Voters in Cameron County turned out in droves during the 18 days of early voting casting 86,901 in person ballots for the Nov. 3 General Election.
An additional 9,092 mail in ballots were received, bringing the total votes to 95,993. This exceeds the total votes of 93,716 cast in the 2016 election, officials said.
The numbers surpassed the in person early votes cast during the 2106 General Election and officials believe the high numbers were due to the COVID-19 pandemic and what is happening nationally in the country.
In an earlier interview, Remi Garza, the administrator for the county’s office of elections and voter registration said, “I honestly think COVID-19 is playing a factor because people are taking advantage of early voting to avoid crowds on the Election Day at the polls. But I also think the national news is filtering down to the local level at a much earlier point in the election cycle than before. A lot of the discussions that have been going on in the past couple of weeks and months, I think are registering on people’s consciences sooner so they are actually making decisions and are deciding whether they are going to vote or not,” Garza said.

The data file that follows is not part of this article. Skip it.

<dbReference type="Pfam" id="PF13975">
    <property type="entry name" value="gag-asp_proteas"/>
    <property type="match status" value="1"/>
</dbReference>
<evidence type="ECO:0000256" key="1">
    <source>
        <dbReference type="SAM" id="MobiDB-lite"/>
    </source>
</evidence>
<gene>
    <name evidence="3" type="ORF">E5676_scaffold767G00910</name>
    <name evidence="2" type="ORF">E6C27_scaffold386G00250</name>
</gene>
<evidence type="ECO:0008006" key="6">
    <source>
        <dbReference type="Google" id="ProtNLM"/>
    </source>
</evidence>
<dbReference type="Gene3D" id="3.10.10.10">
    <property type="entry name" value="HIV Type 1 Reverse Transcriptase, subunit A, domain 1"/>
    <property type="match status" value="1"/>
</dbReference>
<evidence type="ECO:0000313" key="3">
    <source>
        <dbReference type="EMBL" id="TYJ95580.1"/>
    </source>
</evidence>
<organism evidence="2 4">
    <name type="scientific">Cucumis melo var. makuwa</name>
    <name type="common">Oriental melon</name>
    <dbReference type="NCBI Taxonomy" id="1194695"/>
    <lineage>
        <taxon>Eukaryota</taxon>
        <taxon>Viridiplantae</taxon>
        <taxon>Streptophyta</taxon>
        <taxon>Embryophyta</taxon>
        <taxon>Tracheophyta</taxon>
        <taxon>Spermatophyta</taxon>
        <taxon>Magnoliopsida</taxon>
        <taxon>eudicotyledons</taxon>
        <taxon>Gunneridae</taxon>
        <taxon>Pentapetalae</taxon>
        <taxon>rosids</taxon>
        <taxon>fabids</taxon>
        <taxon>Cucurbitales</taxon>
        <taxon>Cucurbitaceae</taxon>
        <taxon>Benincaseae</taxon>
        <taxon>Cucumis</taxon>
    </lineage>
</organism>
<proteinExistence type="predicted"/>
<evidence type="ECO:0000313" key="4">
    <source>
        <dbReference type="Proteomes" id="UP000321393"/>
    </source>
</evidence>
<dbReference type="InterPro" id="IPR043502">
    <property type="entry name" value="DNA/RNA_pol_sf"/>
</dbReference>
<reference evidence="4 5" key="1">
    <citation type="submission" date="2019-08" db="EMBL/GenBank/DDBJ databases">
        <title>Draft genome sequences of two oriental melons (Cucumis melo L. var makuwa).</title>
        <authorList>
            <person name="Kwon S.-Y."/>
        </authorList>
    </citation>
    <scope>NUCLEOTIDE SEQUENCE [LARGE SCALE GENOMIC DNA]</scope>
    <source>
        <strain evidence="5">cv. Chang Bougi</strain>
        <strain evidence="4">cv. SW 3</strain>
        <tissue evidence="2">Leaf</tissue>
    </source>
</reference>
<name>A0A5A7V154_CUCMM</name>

Cameron County Commissioners Court last week approved additional voting hours for the last two days of early voting, allowing the polls to be open from 8 a.m. to 9 p.m. those final days.
Garza said voters, who make it a tradition of voting on Election Day, should show up earlier to the polls and find time in the day when the polls aren’t going to be crowded. The polls are usually crowded in the morning — right when they open because people are voting before they head to work — and in the early evening when people get out of work.
He said voters should also try to review the ballots prior to heading to the polls since straight party voting is no longer allowed. “If you decide that Election Day is the way you want to go, vote early and give your self plenty of time,” he said.
In addition to the presidential election, this year’s ballot includes races for U.S. Senator, U.S. Rep District 34, Cameron County Sheriff and District Clerk, state judicial races, five places on the Brownsville Independent School District Board of Trustees, two on the Texas Southmost College Board of Trustees, and three on the Brownsville Navigation District board.
The polls will be open from 7 a.m. to 7 p.m. during Tuesday’s General Election. Registered voters will have to vote at their designated precincts.